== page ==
Post QE3, there has been a great deal of talk surrounding the unintended consequences of higher commodity prices post QE1 and QE2. The talk has centered around the negative wealth affect associated with the resultant higher commodity prices, particularly as it relates to crude oil. The argument behind QE2 was that Central Bank action would incite ” Animal Spirits” which in turn would juice the Capital Markets, which in turn would spur capital spending thus promoting hiring. While it is clear that this action did make Capital Markets hyperventilate, the real economy continues to sputter. Some critics of QE2 and QE3 condemn the Fed actions because they incite the wrong “Animal Spirits”, namely commodity speculators. These critics state that these actions work to drive up the prices of the most critical commodities, and in the process they damage those that can most ill afford such price increases. While some may choose to focus on what the unintended consequences of Fed action has brought, we choose instead to focus on what affect these actions have had on real economic activity.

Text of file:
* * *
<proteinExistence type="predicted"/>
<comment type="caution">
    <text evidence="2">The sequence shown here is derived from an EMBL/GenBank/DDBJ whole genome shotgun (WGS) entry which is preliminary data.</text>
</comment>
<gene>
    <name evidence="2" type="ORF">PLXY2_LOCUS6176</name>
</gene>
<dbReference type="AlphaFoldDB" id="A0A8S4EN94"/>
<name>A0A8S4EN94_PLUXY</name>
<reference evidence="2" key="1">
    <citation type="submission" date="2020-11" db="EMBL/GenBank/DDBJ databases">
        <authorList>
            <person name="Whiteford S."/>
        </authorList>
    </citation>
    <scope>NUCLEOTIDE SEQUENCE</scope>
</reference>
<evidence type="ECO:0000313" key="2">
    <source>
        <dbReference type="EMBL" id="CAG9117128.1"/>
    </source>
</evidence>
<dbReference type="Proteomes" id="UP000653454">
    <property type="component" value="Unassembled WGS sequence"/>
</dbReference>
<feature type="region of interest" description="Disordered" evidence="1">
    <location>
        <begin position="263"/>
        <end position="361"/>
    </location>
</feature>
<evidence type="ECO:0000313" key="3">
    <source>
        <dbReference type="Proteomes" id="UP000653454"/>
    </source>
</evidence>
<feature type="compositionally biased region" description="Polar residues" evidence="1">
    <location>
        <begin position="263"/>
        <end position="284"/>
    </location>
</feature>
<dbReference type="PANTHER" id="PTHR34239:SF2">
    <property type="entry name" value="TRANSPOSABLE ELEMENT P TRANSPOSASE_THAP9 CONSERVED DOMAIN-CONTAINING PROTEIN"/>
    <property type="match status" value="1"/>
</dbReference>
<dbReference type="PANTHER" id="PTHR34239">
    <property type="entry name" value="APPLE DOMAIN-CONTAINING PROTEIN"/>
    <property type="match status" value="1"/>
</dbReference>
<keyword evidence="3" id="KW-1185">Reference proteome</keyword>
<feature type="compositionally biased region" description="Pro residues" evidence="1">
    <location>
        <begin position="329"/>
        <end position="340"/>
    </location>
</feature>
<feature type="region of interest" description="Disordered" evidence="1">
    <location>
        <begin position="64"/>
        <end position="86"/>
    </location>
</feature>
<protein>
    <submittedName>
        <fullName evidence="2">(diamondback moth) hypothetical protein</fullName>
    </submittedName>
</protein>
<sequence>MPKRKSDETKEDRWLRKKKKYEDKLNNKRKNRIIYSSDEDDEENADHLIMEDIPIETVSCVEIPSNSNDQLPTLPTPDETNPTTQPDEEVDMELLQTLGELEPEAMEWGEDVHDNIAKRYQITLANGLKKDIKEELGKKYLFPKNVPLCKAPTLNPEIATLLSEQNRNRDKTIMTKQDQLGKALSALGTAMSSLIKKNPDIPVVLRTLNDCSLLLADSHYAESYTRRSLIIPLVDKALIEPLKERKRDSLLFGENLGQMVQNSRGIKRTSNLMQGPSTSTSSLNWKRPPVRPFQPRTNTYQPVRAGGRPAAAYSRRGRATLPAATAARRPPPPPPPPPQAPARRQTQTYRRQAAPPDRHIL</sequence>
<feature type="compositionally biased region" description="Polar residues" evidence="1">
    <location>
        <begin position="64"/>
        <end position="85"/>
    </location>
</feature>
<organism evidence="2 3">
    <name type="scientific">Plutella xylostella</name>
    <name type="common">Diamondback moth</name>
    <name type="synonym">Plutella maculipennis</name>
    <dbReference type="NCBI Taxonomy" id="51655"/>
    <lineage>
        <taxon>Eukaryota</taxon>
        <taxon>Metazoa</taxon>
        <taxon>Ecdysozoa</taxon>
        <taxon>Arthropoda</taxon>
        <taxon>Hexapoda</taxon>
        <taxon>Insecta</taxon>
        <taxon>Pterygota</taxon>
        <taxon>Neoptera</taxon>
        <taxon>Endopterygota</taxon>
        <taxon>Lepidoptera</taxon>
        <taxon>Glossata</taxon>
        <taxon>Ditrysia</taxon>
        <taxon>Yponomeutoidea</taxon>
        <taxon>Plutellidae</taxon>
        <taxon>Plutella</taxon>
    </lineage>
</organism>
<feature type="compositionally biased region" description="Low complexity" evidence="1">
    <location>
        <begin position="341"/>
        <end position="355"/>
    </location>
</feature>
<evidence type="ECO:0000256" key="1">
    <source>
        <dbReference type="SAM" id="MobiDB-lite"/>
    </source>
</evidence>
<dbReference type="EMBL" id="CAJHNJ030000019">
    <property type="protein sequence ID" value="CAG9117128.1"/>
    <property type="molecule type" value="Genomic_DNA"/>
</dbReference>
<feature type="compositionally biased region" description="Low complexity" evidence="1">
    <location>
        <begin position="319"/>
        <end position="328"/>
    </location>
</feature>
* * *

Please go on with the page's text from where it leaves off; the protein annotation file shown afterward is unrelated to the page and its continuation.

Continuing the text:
We think that the real efficacy of Fed action is illustrated by looking at the prices of non-exchange traded vs exchange traded commodities in a post QE world. The logic behind our analysis is that exchange traded commodities are driven primarily by capital flows, which are driven by speculative sentiment. The prices of non-exchange traded commodities however are driven by real commercial transactions which are driven by real economic activity. If you look at the accompanying chart, one can see that the moves post QE2 in exchange traded commodities were more than twice as large as the moves experienced in the non-exchange traded world. The implications for such disparate moves in price would appear to be obvious. The Fed’s ability to alter real economic behavior ends at the computer keystroke. Thus, the promised wealth affect so talked about by our Fed chairman reverberates no further than the trading pits and trading floors worldwide.